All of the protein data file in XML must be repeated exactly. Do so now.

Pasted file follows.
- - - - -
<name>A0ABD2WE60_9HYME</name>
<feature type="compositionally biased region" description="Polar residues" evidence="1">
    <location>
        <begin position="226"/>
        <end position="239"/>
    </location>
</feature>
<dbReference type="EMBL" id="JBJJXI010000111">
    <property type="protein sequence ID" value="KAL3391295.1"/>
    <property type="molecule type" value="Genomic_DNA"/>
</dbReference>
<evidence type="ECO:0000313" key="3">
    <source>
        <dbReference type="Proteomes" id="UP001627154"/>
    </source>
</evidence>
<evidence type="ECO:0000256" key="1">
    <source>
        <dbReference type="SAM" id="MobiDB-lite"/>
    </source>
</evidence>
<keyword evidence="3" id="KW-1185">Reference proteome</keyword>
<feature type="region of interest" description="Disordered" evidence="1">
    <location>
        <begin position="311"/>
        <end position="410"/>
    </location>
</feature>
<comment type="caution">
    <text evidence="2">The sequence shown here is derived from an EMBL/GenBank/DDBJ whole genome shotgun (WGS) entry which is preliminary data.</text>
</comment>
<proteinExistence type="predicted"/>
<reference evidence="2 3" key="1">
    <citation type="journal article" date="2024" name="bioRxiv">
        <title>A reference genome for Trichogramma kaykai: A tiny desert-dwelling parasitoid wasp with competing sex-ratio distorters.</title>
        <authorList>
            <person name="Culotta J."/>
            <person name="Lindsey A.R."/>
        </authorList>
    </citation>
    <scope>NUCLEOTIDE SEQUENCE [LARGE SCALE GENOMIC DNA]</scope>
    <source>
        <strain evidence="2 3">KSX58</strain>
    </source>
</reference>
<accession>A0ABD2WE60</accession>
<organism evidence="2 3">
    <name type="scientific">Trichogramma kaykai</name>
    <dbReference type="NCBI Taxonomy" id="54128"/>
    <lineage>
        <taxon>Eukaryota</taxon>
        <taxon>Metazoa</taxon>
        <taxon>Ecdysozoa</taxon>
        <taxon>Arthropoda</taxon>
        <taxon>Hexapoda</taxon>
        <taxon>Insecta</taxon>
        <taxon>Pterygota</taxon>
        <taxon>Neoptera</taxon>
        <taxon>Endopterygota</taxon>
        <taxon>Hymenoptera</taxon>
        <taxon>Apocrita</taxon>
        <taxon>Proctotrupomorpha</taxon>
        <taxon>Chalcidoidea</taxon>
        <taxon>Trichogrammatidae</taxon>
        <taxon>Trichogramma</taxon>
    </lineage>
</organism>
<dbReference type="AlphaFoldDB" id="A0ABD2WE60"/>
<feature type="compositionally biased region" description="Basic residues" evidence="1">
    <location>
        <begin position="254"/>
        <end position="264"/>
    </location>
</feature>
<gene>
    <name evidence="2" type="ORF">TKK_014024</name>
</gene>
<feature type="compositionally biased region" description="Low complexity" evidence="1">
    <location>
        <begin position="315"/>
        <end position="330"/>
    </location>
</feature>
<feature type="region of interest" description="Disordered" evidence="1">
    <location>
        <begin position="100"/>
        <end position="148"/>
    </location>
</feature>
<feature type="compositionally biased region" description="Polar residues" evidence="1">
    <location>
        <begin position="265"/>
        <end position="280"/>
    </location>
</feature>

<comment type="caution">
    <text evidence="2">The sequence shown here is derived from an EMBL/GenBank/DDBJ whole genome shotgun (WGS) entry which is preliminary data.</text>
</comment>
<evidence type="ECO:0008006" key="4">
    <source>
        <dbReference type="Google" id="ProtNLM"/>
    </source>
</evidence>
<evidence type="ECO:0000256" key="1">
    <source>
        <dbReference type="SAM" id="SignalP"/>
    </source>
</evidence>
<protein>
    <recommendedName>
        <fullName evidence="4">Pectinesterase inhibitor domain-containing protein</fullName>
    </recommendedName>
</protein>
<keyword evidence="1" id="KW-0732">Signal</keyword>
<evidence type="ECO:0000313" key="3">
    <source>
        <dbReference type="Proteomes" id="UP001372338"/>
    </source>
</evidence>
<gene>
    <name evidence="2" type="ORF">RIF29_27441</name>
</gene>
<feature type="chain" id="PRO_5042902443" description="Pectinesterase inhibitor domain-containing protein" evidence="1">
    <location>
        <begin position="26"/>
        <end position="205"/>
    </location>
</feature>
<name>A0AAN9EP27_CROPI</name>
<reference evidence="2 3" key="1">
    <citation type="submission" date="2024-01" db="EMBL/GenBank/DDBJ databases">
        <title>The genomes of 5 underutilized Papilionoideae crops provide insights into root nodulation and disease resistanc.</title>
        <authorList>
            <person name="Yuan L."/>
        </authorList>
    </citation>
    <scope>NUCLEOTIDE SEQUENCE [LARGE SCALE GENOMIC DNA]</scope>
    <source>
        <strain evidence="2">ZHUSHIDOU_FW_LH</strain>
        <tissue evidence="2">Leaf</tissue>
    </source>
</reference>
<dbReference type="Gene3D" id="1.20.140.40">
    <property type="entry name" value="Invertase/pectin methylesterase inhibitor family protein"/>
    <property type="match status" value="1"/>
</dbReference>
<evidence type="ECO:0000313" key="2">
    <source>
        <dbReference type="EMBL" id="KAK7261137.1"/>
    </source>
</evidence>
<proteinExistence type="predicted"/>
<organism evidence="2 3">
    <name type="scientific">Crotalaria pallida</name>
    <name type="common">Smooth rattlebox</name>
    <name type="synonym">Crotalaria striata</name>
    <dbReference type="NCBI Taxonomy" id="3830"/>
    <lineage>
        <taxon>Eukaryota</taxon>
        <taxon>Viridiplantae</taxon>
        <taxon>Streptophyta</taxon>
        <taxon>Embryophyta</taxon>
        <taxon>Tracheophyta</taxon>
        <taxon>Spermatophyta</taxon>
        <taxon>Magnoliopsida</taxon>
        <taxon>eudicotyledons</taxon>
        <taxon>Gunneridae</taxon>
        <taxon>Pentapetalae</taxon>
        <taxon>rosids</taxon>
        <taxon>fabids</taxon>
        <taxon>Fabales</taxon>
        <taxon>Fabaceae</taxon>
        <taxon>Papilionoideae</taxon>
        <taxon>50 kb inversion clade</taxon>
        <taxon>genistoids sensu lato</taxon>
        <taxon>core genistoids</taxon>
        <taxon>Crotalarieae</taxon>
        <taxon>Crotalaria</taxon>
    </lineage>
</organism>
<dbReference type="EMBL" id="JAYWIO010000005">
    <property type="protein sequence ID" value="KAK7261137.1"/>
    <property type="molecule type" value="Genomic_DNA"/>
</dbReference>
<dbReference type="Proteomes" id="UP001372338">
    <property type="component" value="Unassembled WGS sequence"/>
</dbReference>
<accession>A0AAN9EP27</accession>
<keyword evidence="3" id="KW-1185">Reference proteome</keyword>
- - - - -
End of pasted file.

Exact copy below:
<name>A0ABD2WE60_9HYME</name>
<feature type="compositionally biased region" description="Polar residues" evidence="1">
    <location>
        <begin position="226"/>
        <end position="239"/>
    </location>
</feature>
<dbReference type="EMBL" id="JBJJXI010000111">
    <property type="protein sequence ID" value="KAL3391295.1"/>
    <property type="molecule type" value="Genomic_DNA"/>
</dbReference>
<evidence type="ECO:0000313" key="3">
    <source>
        <dbReference type="Proteomes" id="UP001627154"/>
    </source>
</evidence>
<evidence type="ECO:0000256" key="1">
    <source>
        <dbReference type="SAM" id="MobiDB-lite"/>
    </source>
</evidence>
<keyword evidence="3" id="KW-1185">Reference proteome</keyword>
<feature type="region of interest" description="Disordered" evidence="1">
    <location>
        <begin position="311"/>
        <end position="410"/>
    </location>
</feature>
<comment type="caution">
    <text evidence="2">The sequence shown here is derived from an EMBL/GenBank/DDBJ whole genome shotgun (WGS) entry which is preliminary data.</text>
</comment>
<proteinExistence type="predicted"/>
<reference evidence="2 3" key="1">
    <citation type="journal article" date="2024" name="bioRxiv">
        <title>A reference genome for Trichogramma kaykai: A tiny desert-dwelling parasitoid wasp with competing sex-ratio distorters.</title>
        <authorList>
            <person name="Culotta J."/>
            <person name="Lindsey A.R."/>
        </authorList>
    </citation>
    <scope>NUCLEOTIDE SEQUENCE [LARGE SCALE GENOMIC DNA]</scope>
    <source>
        <strain evidence="2 3">KSX58</strain>
    </source>
</reference>
<accession>A0ABD2WE60</accession>
<organism evidence="2 3">
    <name type="scientific">Trichogramma kaykai</name>
    <dbReference type="NCBI Taxonomy" id="54128"/>
    <lineage>
        <taxon>Eukaryota</taxon>
        <taxon>Metazoa</taxon>
        <taxon>Ecdysozoa</taxon>
        <taxon>Arthropoda</taxon>
        <taxon>Hexapoda</taxon>
        <taxon>Insecta</taxon>
        <taxon>Pterygota</taxon>
        <taxon>Neoptera</taxon>
        <taxon>Endopterygota</taxon>
        <taxon>Hymenoptera</taxon>
        <taxon>Apocrita</taxon>
        <taxon>Proctotrupomorpha</taxon>
        <taxon>Chalcidoidea</taxon>
        <taxon>Trichogrammatidae</taxon>
        <taxon>Trichogramma</taxon>
    </lineage>
</organism>
<dbReference type="AlphaFoldDB" id="A0ABD2WE60"/>
<feature type="compositionally biased region" description="Basic residues" evidence="1">
    <location>
        <begin position="254"/>
        <end position="264"/>
    </location>
</feature>
<gene>
    <name evidence="2" type="ORF">TKK_014024</name>
</gene>
<feature type="compositionally biased region" description="Low complexity" evidence="1">
    <location>
        <begin position="315"/>
        <end position="330"/>
    </location>
</feature>
<feature type="region of interest" description="Disordered" evidence="1">
    <location>
        <begin position="100"/>
        <end position="148"/>
    </location>
</feature>
<feature type="compositionally biased region" description="Polar residues" evidence="1">
    <location>
        <begin position="265"/>
        <end position="280"/>
    </location>
</feature>

<comment type="caution">
    <text evidence="2">The sequence shown here is derived from an EMBL/GenBank/DDBJ whole genome shotgun (WGS) entry which is preliminary data.</text>
</comment>
<evidence type="ECO:0008006" key="4">
    <source>
        <dbReference type="Google" id="ProtNLM"/>
    </source>
</evidence>
<evidence type="ECO:0000256" key="1">
    <source>
        <dbReference type="SAM" id="SignalP"/>
    </source>
</evidence>
<protein>
    <recommendedName>
        <fullName evidence="4">Pectinesterase inhibitor domain-containing protein</fullName>
    </recommendedName>
</protein>
<keyword evidence="1" id="KW-0732">Signal</keyword>
<evidence type="ECO:0000313" key="3">
    <source>
        <dbReference type="Proteomes" id="UP001372338"/>
    </source>
</evidence>
<gene>
    <name evidence="2" type="ORF">RIF29_27441</name>
</gene>
<feature type="chain" id="PRO_5042902443" description="Pectinesterase inhibitor domain-containing protein" evidence="1">
    <location>
        <begin position="26"/>
        <end position="205"/>
    </location>
</feature>
<name>A0AAN9EP27_CROPI</name>
<reference evidence="2 3" key="1">
    <citation type="submission" date="2024-01" db="EMBL/GenBank/DDBJ databases">
        <title>The genomes of 5 underutilized Papilionoideae crops provide insights into root nodulation and disease resistanc.</title>
        <authorList>
            <person name="Yuan L."/>
        </authorList>
    </citation>
    <scope>NUCLEOTIDE SEQUENCE [LARGE SCALE GENOMIC DNA]</scope>
    <source>
        <strain evidence="2">ZHUSHIDOU_FW_LH</strain>
        <tissue evidence="2">Leaf</tissue>
    </source>
</reference>
<dbReference type="Gene3D" id="1.20.140.40">
    <property type="entry name" value="Invertase/pectin methylesterase inhibitor family protein"/>
    <property type="match status" value="1"/>
</dbReference>
<evidence type="ECO:0000313" key="2">
    <source>
        <dbReference type="EMBL" id="KAK7261137.1"/>
    </source>
</evidence>
<proteinExistence type="predicted"/>
<organism evidence="2 3">
    <name type="scientific">Crotalaria pallida</name>
    <name type="common">Smooth rattlebox</name>
    <name type="synonym">Crotalaria striata</name>
    <dbReference type="NCBI Taxonomy" id="3830"/>
    <lineage>
        <taxon>Eukaryota</taxon>
        <taxon>Viridiplantae</taxon>
        <taxon>Streptophyta</taxon>
        <taxon>Embryophyta</taxon>
        <taxon>Tracheophyta</taxon>
        <taxon>Spermatophyta</taxon>
        <taxon>Magnoliopsida</taxon>
        <taxon>eudicotyledons</taxon>
        <taxon>Gunneridae</taxon>
        <taxon>Pentapetalae</taxon>
        <taxon>rosids</taxon>
        <taxon>fabids</taxon>
        <taxon>Fabales</taxon>
        <taxon>Fabaceae</taxon>
        <taxon>Papilionoideae</taxon>
        <taxon>50 kb inversion clade</taxon>
        <taxon>genistoids sensu lato</taxon>
        <taxon>core genistoids</taxon>
        <taxon>Crotalarieae</taxon>
        <taxon>Crotalaria</taxon>
    </lineage>
</organism>
<dbReference type="EMBL" id="JAYWIO010000005">
    <property type="protein sequence ID" value="KAK7261137.1"/>
    <property type="molecule type" value="Genomic_DNA"/>
</dbReference>
<dbReference type="Proteomes" id="UP001372338">
    <property type="component" value="Unassembled WGS sequence"/>
</dbReference>
<accession>A0AAN9EP27</accession>
<keyword evidence="3" id="KW-1185">Reference proteome</keyword>